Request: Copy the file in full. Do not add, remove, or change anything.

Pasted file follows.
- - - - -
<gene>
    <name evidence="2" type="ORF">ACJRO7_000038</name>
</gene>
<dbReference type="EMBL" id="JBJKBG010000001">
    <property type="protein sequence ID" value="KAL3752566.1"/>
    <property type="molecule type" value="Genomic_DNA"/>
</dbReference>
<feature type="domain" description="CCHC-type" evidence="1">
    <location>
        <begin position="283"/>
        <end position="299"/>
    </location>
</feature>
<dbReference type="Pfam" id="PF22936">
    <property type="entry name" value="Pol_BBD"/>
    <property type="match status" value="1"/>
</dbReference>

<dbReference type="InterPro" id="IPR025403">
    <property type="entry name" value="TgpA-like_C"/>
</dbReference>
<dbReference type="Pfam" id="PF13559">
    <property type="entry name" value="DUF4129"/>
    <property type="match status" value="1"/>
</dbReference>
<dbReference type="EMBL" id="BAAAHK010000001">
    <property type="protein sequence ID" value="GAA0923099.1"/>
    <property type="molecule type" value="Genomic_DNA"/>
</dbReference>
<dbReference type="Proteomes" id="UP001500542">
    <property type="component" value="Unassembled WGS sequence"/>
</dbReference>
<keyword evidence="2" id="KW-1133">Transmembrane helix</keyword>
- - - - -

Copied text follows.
<gene>
    <name evidence="2" type="ORF">ACJRO7_000038</name>
</gene>
<dbReference type="EMBL" id="JBJKBG010000001">
    <property type="protein sequence ID" value="KAL3752566.1"/>
    <property type="molecule type" value="Genomic_DNA"/>
</dbReference>
<feature type="domain" description="CCHC-type" evidence="1">
    <location>
        <begin position="283"/>
        <end position="299"/>
    </location>
</feature>
<dbReference type="Pfam" id="PF22936">
    <property type="entry name" value="Pol_BBD"/>
    <property type="match status" value="1"/>
</dbReference>

<dbReference type="InterPro" id="IPR025403">
    <property type="entry name" value="TgpA-like_C"/>
</dbReference>
<dbReference type="Pfam" id="PF13559">
    <property type="entry name" value="DUF4129"/>
    <property type="match status" value="1"/>
</dbReference>
<dbReference type="EMBL" id="BAAAHK010000001">
    <property type="protein sequence ID" value="GAA0923099.1"/>
    <property type="molecule type" value="Genomic_DNA"/>
</dbReference>
<dbReference type="Proteomes" id="UP001500542">
    <property type="component" value="Unassembled WGS sequence"/>
</dbReference>
<keyword evidence="2" id="KW-1133">Transmembrane helix</keyword>